Extension of the electrification extending Merseyrail through to Wigan Wallgate is a long-term aspiration of Merseytravel.[41]

Ormskirk to Preston

Electrification from Ormskirk to Preston has been considered in conjunction with the Burscough Curves reopening detailed below. It would re-establish the most direct Liverpool-Preston route and is one of Merseytravel's long-term aspirations.[41] However in 2008 Network Rail identified that the benefit to cost ratio of the scheme was insufficient to justify pursuing this option in the near future.[42]

Bidston to Wrexham

The Borderlands Line from Bidston to Wrexham Central is operated by Arriva Trains Wales using diesel trains. Various proposals to electrify some or all of the line exist. The most recent study, conducted by Network Rail in 2008, investigated the costs of extending the Merseyrail network third rail electrification to Wrexham. However, when the cost was estimated at £207 million,[43] Merseytravel announced that cheaper overhead line electrification would be considered instead. This would require the replacements for the Class 507 and 508 Electric Multiple Units to be equipped with dual-voltage equipment to operate on both overhead and third rail electrification.[44]

Other electrification proposals

The following routes are included in Merseytravel's rail strategy as "long-term aspirations".[41] No detailed analysis has been carried out into their feasibility and they are unlikely to be developed further in the near future.


Burscough Curves

The Burscough Curves were short chords linking the Ormskirk to Preston Line with the Manchester to Southport Line. The last regular passenger trains ran over the curves in 1962; the tracks were subsequently lifted. The reinstatement of the Burscough Curves would allow direct Preston-Southport and Ormskirk-Southport services and provide an alternative Liverpool-Southport route. Network Rail have recommended that a strategy for the Burscough Curves be developed further.[42]

In a parliamentary debate on 27 April 2011, the Burscough Curves were a prime point of the debate. The transport minister wished to meet Southport MP John Pugh regarding the reinstatement of the curves.[45]

Edge Hill to Bootle

The Canada Dock Branch line[46] is a line running from Edge Hill Junction in the east of the city in a long curve to Canada Dock in the north of the city. It meets Merseyrail's Northern Line at a junction between Bank Hall and Bootle Oriel Road stations. The line's last remaining passenger services were withdrawn in 1977, but the line remains busy with freight to Seaforth Container Terminal.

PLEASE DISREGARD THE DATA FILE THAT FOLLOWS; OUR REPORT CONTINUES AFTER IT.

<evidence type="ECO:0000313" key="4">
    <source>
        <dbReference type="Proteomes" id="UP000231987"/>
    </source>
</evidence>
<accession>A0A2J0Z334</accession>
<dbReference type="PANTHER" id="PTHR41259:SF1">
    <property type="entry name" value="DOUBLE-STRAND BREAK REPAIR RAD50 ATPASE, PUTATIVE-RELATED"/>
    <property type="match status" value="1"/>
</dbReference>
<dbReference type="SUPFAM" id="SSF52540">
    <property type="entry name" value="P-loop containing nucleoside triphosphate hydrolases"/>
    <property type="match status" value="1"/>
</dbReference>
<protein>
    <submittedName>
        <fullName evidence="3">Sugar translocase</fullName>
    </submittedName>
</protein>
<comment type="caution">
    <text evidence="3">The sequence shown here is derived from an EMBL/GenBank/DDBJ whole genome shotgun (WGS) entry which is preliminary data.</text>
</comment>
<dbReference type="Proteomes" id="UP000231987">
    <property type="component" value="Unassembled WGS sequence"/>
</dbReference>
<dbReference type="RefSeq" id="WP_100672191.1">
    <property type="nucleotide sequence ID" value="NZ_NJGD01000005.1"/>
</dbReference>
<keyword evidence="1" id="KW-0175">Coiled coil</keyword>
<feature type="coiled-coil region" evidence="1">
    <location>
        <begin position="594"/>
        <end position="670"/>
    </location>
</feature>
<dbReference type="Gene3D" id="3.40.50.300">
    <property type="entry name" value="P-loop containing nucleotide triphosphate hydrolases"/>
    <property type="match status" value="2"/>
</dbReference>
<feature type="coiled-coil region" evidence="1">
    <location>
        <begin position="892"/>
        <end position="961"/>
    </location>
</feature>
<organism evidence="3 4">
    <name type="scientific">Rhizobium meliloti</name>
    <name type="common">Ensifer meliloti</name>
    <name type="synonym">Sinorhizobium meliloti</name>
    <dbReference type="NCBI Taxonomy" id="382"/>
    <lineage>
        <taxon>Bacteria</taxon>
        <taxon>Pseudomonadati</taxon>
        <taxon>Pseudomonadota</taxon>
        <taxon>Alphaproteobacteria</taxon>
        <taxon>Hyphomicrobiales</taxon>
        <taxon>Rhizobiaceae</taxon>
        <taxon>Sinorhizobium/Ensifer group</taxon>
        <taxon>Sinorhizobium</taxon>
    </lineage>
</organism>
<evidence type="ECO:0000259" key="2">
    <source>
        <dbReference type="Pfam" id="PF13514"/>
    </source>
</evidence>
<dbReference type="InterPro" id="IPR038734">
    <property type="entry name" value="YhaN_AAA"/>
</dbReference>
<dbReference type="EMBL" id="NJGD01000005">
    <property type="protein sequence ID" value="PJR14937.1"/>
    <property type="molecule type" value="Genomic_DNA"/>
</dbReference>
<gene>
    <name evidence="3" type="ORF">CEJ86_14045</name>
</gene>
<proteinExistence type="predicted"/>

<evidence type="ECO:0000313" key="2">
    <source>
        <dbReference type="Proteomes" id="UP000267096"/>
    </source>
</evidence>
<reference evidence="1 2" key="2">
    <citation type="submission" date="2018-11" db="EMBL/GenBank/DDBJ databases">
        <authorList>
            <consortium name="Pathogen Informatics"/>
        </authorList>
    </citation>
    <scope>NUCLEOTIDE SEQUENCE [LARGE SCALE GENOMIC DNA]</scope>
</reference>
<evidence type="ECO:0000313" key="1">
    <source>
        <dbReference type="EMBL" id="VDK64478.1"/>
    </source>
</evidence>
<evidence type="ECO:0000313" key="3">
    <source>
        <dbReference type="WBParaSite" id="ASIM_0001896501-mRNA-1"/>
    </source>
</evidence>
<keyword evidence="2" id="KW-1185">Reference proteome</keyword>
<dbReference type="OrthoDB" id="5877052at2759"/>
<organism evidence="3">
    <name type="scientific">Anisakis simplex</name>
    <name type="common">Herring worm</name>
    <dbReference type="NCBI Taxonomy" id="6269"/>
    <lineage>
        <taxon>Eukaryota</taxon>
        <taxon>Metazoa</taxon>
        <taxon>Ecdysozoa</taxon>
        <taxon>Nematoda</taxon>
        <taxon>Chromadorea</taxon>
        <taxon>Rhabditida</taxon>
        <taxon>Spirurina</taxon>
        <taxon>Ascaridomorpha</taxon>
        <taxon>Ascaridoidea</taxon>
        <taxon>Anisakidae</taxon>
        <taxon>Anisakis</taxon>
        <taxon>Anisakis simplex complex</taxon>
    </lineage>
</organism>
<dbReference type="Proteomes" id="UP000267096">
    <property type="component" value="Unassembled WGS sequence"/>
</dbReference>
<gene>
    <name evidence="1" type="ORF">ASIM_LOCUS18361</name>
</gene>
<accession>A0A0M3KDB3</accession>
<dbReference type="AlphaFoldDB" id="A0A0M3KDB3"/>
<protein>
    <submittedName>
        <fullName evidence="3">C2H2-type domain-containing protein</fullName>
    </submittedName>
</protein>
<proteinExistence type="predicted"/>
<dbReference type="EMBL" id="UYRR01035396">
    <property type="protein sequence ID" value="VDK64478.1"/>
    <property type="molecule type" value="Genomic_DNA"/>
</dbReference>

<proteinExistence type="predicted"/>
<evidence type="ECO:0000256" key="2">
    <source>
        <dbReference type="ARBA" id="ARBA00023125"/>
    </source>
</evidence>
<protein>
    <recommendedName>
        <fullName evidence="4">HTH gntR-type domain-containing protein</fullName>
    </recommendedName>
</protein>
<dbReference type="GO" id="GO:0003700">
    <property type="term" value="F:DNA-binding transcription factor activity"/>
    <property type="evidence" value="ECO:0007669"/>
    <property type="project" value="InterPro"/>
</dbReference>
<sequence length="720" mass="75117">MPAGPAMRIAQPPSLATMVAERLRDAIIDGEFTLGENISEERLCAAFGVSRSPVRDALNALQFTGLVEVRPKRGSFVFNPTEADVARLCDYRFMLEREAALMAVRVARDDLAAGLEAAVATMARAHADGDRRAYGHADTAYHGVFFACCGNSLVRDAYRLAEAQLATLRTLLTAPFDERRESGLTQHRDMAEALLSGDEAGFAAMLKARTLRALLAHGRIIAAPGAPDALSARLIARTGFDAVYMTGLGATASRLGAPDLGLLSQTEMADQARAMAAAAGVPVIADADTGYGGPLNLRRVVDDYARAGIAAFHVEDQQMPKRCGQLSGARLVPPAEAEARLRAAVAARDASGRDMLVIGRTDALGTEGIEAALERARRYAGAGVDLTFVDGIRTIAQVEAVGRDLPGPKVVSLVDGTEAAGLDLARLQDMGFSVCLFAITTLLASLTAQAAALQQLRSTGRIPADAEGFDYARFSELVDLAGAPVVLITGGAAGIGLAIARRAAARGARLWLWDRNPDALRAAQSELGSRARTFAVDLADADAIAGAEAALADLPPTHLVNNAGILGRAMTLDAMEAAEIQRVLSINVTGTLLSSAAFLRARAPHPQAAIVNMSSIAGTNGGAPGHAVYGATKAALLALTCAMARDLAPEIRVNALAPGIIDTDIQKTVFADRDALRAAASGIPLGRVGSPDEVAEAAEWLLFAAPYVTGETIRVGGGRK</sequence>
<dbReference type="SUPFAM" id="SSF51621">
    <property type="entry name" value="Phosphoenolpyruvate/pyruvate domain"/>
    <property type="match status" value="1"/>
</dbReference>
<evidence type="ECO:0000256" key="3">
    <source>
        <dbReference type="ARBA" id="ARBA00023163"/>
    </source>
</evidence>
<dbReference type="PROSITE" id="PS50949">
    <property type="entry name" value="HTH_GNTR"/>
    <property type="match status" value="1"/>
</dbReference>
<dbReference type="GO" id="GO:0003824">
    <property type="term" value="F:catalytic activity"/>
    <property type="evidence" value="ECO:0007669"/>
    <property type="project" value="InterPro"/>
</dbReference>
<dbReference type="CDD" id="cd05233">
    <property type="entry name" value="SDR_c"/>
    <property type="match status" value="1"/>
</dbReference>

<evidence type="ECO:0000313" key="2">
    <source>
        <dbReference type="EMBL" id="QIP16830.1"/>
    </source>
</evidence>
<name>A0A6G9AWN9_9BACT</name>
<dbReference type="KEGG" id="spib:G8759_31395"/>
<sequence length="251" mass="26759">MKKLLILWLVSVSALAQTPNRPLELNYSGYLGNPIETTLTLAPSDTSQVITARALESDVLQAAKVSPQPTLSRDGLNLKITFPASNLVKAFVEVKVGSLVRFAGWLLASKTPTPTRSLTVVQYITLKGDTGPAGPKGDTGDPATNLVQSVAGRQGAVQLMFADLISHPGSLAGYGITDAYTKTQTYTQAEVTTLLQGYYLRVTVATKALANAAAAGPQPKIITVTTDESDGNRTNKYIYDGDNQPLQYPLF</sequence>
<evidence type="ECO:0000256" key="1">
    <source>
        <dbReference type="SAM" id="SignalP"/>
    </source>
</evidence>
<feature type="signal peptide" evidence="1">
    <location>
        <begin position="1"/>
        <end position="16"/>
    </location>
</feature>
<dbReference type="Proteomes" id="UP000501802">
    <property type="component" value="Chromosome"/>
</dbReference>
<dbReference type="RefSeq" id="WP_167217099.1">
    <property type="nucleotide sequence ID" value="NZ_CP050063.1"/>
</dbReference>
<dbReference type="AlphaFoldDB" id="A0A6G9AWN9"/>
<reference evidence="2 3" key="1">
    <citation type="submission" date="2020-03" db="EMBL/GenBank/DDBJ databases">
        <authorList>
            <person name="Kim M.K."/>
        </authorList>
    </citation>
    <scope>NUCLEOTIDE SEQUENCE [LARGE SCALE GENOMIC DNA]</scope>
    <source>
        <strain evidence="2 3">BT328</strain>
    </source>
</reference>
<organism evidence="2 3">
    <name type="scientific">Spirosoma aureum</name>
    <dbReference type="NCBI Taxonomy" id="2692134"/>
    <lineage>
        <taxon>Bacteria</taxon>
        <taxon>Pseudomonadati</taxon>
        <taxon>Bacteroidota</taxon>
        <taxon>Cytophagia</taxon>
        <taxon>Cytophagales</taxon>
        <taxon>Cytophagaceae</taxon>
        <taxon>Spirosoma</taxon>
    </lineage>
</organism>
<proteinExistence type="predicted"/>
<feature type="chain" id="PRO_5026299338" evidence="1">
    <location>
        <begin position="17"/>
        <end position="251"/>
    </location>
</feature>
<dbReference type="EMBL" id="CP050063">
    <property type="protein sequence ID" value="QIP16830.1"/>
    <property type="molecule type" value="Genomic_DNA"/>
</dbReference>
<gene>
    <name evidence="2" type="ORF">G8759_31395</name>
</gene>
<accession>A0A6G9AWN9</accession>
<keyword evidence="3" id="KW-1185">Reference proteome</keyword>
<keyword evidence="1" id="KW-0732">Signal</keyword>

The line could be reopened to passengers, allowing the reopening of stations along its length: Spellow, Walton & Anfield, Breck Road, Tuebrook, Stanley and Edge Lane. The line from Edge Lane would continue through to Edge Hill station and terminate at Lime Street.

Network Rail have investigated options for the Canada Dock Branch in their Route Utilisation Strategy for Merseyside[37] and have concluded that the expected benefits do not justify the investment in new infrastructure. However, it has been suggested that Liverpool FC could assist in funding the reopening of this line to provide a direct link to their proposed new Stanley Park Stadium.[47]

The Department for Transport's Rail electrification document of July 2009, states that the route to Liverpool Docks will be electrified. The Canada Dock Branch Line is the only line into the docks.[48] From the document:

70. Electrification of this route will offer electric haulage options for freight.
There will be an alternative route to Liverpool docks for electrically-operated freight trains, and better opportunities of electrified access to the proposed freight terminal at Parkside near Newton-le-Willows.

The electrification of this line would greatly assist in recommissioning passenger trains, as costs would be reduced.

North Mersey Branch

The North Mersey Branch from Bootle to Aintree is currently used only by engineering trains to gain access to Merseyrail tracks, however Merseytravel have long-term goals to reopen and electrify the line.[41] The line was considered in the Merseyside Route Utilisation Strategy document, concluding that reopening could not yet be recommended. However the Route Utilisation Strategy document went on to state: